Peter Wehner's Newsletter

I recently did an interview with Dan Koch, who hosts a theology-oriented podcast. 

The conversation covers a lot of ground -- my own journey of faith, how the Christian faith should (and should not) inform politics, the dangers of political seduction and political tribalism, the damage we're seeing during the Trump era to the Christian faith, why the case for Christianity finally depends on who Jesus was rather than how His followers act, the danger of politics informed by existential fear, how faith can be a piston of love and a piston of hate, and why whether one's heart and affections are with Christ is of central importance:  

I think when there's a loss of intimacy with Christ, then we're left with some of the worst parts of [religion]... the people I've met in life, the ones whose walk is most intimate with Christ, they're the people whose lives are most transformed. They're the ones who are healing agents, who tend to be most merciful, show tenderness, care for the weak and the lost; they're the people who are aware of their own failures and their own blindspots. I think C.S. Lewis said somewhere that at some point, Christians have to stop defending Jesus long enough to rest in Him.
In thinking about how the church today can repair some of the damage that's been done, I pointed to history as a possible teacher: 
The church has done best when it's not had political power but when it's been a community of care... When you had the explosive growth of the early church, up through the third and fourth century, what was it that explained that? It wasn't because they had political power, it wasn't because they were a political lobby. It was because of how they cared for the weak, the widows, the orphans, the way they treated women, the way they treated people outside the faith. It was really the Good Samaritan ethic being extended to wider communities. That can happen [again]. And of course American Christianity is facing a crisis, as is much ofChristianity in the Western world. But if you go to the global south, Africa and other nations, there's an explosive growth in Christianity. So it may be that American Christianity is hitting a low point, but that doesn't mean Christianity itself is. 
On the issue of existential fear, being part of a human drama and the sovereignty of God: 
One of the things I've sensed with a lot of Christians who are involved in politics is that they're being driven by a sense of fear which is often transmuted into anger. It's this feeling that we're at an existential moral moment, that almost everything that we know and love is under attack and may fall. And that's creating a lot of fear, white-knuckles of fear. And I've noticed over the decades a spirit that animates a lot of Christians who are involved in politics, and it basically says: "We've got to win, because if we don't win, God doesn't win. It all rests on us, and if we lose this piece of legislation, if we lose this Supreme Court ruling, if we lose this presidential election, the things we know and love will be crushed. And God can't recover from that."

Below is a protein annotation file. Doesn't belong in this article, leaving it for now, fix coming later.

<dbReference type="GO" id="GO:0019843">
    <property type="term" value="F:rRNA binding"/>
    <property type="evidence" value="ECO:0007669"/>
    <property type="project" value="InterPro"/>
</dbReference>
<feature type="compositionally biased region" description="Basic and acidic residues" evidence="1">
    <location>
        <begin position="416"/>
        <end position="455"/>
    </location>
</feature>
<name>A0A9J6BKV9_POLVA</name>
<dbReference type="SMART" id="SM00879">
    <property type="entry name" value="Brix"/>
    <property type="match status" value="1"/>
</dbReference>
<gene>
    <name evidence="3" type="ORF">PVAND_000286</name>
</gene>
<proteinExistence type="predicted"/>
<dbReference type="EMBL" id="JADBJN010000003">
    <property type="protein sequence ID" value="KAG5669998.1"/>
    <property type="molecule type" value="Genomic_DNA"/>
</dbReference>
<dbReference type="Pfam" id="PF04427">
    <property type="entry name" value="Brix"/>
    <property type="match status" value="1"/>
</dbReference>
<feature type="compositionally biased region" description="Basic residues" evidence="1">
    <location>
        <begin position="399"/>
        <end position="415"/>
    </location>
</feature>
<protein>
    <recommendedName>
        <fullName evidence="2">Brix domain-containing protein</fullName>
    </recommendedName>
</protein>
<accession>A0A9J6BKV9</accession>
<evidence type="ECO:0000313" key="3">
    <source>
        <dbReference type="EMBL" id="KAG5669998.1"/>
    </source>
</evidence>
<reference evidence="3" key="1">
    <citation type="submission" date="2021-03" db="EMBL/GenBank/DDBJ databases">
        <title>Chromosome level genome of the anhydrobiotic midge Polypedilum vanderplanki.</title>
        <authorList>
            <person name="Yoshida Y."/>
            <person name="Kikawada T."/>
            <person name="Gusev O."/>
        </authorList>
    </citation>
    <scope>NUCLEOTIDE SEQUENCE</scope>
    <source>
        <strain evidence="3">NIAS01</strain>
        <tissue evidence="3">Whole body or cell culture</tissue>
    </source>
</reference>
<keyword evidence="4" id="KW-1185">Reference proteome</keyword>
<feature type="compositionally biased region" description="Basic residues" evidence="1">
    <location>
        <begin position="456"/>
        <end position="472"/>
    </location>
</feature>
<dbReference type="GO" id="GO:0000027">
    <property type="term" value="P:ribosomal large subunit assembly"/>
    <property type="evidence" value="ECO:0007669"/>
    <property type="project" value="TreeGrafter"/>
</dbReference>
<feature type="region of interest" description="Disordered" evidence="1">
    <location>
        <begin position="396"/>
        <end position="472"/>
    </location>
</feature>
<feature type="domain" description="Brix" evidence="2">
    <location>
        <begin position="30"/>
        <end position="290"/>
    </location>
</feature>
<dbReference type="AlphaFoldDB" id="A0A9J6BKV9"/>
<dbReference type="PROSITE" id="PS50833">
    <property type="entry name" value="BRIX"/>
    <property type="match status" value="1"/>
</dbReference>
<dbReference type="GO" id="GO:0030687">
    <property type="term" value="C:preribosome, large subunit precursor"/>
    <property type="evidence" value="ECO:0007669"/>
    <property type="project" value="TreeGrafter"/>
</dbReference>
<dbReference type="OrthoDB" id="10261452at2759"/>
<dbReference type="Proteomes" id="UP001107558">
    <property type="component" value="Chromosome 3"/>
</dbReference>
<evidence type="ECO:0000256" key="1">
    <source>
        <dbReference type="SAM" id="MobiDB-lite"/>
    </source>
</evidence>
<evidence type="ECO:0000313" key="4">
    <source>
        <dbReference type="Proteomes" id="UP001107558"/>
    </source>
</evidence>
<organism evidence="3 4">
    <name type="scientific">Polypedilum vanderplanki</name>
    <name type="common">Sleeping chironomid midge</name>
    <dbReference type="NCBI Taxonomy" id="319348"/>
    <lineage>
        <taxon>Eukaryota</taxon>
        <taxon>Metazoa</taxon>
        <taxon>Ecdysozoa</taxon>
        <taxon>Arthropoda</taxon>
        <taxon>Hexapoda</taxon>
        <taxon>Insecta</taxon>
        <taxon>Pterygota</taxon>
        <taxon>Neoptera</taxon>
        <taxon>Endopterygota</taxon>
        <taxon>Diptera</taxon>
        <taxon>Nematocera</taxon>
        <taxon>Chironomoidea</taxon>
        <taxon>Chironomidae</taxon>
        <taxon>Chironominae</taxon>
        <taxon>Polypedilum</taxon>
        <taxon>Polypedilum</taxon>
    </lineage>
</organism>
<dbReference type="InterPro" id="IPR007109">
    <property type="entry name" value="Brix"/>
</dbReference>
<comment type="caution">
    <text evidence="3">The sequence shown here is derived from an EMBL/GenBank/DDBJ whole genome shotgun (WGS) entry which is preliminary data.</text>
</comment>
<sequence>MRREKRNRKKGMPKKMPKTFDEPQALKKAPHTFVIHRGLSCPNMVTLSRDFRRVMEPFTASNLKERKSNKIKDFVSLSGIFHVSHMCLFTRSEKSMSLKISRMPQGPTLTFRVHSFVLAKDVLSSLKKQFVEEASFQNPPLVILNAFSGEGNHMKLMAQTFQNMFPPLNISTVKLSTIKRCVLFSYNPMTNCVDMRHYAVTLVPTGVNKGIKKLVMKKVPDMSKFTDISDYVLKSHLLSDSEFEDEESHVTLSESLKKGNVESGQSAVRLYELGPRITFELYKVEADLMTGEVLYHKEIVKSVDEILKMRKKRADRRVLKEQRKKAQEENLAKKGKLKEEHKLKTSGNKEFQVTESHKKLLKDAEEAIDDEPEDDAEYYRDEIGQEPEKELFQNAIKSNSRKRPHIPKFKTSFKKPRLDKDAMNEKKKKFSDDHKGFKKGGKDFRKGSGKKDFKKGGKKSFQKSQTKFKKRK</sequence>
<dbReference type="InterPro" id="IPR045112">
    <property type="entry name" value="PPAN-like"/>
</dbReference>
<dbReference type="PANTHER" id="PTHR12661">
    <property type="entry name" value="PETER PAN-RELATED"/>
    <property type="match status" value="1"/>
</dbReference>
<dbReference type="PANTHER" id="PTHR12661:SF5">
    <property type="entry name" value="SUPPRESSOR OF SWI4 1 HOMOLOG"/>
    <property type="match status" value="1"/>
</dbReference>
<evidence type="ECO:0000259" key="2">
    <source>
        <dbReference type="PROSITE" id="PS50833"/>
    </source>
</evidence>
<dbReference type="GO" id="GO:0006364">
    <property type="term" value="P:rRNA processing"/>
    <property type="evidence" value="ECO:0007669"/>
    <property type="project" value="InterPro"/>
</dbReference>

And the response to that, and this goes back to some of my earliest intuitions about the Christian faith... it's the notion that we are part of a story. This is a story that has an author; it has a beginning, and a middle and an end. And we're actors in the drama. And the incarnation tells us that God is an actor in that drama. That doesn't mean that at any particular act in the play, that you don't face difficulties and fears in an individual life or in a corporate sense. There can be real tragedy, real grief, real sorrow, and that has to be known and people have to be able to walk that journey. But those acts aren't the full play... If you think of this as a book, there are new chapters. I have this deep conviction -- it's not a logical proposition -- it's just a view of my faith, and I think it's true of what the Bible tells us. I think it's part of the arc of the Christian story, which is that there is a purpose to history, there's an arc to history, there's meaning to it, there's an author behind it, and in the end, God's will and ways will prevail. 

It doesn't rest on all of us, and I think that's that thing I would caution a lot of Christians who are involved in politics to be wary of, which is we're called to befaithful; we're not called to be successful. God can handle this. We have to do the best we can with the gifts that we have at any given moment in time. But we really don't need to fear that this whole enterprise will come crumbling down. One of the most frequent injunctions and statements in the Bible, both the Hebrew Bible and the New Testament, is "Fear not", "Be not afraid." I get the sense for a lot of... Christians today that there's just a lot of fear, and I think that's leading them to a lot of dark places.        

During the podcast we also talk about justice and why one shouldn't be cynical about politics; the upside of American global leadership and what some on the progressive left often overlook; the conservatism of Madison, Burke, and Oakeshott; and Dietrich Bonhoeffer's example in the context of pacifism and the "confessing church." If you're interested, you can listen to the full interview here.


Peter Wehner
, a senior fellow at the Ethics and Public Policy Center, served in the last three Republican administrations and is a contributing editor at The Atlantic and a contributing opinion writer for the New York Times.
Order Peter Wehner's new book 
The Death of Politics
available now from HarperCollins.
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